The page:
I started to get the sailing bug soon after I started with Jock and probably while sailing to Sydney on ‘Mavis’. The Sydney Vaucluse Junior or VJ fascinated me especially because there were none in Hobart so I decided to build myself one. We were living at Number 3 Colville Street by then and that had the tiniest woodshed. I extended that by a couple of feet and managed to squeeze in my new challenge. Launched at Battery Point on the waterfront of Tom Pilkington’s property, I sailed it with the fledgling Sandy Bay Dinghy Club, which eventually grew into the Sandy Bay Sailing Club. Over a Christmas and New Year while I was building the VJ, Mum and Dad were away and on New Year’s Eve some of the boys came in for a few drinks and we had a real mixture of booze when the beer ran out. Next morning the polished table in the lounge room was covered with white rings burnt from booze around the glasses. The only thing I could think of to clear the table was to polish it with shoe polish. I spent a lot of time that day polishing that table and I think it was passable. I carried all the bottles out to the shed and put them under the VJ where they couldn’t be seen. This was great until I asked Dad to help me turn the boat over when the outside was finished and I’d forgotten about the bottles. He said, ‘That must have been a decent party you had.’
After sailing the VJ for a couple of years, including the time on Sydney trips, the VJ became a bit slow and at that time an old school mate Rex Nichols was building a heavyweight 12 square metre ‘Sharpie’, a beautifully shaped German design sailing worldwide and introduced to Australia in the 1930s. Rex was building this with a friend of his, Vic O’Brien, and wanted to sell his share. I bought him out and for the next few years found the excitement of sailing one of the fastest yachts of that time.
We started with Dennis Beare as main sheet hand and the next year Dave Wardrop took Dennis’ place and stayed with us for the remainder of the time we owned it. I have great memories of sailing between Sandy Bay point and the starting line off Castray Esplanade in a hard south-westerly breeze with the smaller shy spinnaker set and not believing the speed we were sailing at. We weren’t the fastest sharpie on the river, nor the slowest, but we had the most remarkable time. The Royal Yacht Club at that time had two premises. The main headquarters were on the corner of Harrington and Davey Streets and I have talked about the waterfront property at Battery Point previously. Here, Sharpies and Cadet dinghies were stored and launched every Saturday. Cadets were light enough to be carried into the water but Sharpies had a minimum weight in their building specification of 506 lbs or some 250 kgs. Each had their own wheeled cradle and were launched and recovered on these. It was a busy place on race days but we had just as much fun sailing on Sundays and other holidays. Our favourite day trip was down to Maryanne Bay just north of Opossum Bay on the South Arm peninsula (only accessible by water), spend the day on the beach and sail home in the constant hard sea breeze.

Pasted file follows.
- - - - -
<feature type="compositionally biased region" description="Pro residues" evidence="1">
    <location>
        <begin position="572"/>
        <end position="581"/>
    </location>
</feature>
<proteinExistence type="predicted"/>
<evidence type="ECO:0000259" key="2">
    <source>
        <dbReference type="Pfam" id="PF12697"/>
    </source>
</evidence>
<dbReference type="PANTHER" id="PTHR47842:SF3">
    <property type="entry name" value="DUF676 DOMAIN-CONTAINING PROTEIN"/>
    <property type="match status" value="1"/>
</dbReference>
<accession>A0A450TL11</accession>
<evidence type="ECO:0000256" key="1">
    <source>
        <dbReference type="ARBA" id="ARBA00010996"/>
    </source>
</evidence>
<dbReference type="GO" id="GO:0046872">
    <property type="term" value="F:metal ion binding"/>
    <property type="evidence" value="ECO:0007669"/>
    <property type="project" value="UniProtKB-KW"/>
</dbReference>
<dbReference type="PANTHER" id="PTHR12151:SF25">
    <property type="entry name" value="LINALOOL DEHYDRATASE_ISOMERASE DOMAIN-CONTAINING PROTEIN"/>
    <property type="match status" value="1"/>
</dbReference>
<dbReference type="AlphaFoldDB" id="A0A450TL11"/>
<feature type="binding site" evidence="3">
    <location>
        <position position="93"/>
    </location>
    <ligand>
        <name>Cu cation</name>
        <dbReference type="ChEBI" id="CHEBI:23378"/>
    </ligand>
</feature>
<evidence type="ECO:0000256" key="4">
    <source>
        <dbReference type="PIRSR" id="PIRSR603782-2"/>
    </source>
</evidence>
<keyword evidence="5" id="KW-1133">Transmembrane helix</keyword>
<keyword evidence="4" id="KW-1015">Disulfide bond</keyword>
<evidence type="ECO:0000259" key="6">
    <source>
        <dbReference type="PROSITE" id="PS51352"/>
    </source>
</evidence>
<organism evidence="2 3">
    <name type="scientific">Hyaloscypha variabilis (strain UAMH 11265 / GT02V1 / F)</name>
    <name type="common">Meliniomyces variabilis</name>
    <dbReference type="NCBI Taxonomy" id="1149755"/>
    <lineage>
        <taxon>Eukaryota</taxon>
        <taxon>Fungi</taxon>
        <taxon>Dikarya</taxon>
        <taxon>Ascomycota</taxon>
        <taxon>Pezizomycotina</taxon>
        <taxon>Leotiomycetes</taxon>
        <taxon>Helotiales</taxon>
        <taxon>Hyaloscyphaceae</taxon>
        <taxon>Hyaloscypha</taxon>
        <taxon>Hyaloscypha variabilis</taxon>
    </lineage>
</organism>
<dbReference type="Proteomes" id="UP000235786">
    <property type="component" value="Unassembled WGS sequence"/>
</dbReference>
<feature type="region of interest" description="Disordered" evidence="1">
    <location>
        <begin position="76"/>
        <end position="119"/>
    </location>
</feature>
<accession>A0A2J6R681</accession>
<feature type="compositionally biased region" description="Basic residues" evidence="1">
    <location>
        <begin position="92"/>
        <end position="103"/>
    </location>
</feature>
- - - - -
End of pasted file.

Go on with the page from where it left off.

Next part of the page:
A regular visitor to the slipyard was John Donnelan who with a Mr McGuire operated a chandlery in Montpelier retreat. John owned a 30ft yacht named ‘Mavourneen’ and one day he offered it to me to use as I wished as long as I looked after it. What a wonderful offer. We not only sailed it locally but several times we packed the yacht with two Sharpie crews and a couple of others, towed the ‘Tern’ and Graham Griggs ‘Dovekey’ down to Barnes Bay on Bruny Island and spent the weekend having a wonderful sail around the bay. Neither of us were all that keen on racing and this was an amazing way to spend a weekend. I hope I left it in good condition for him.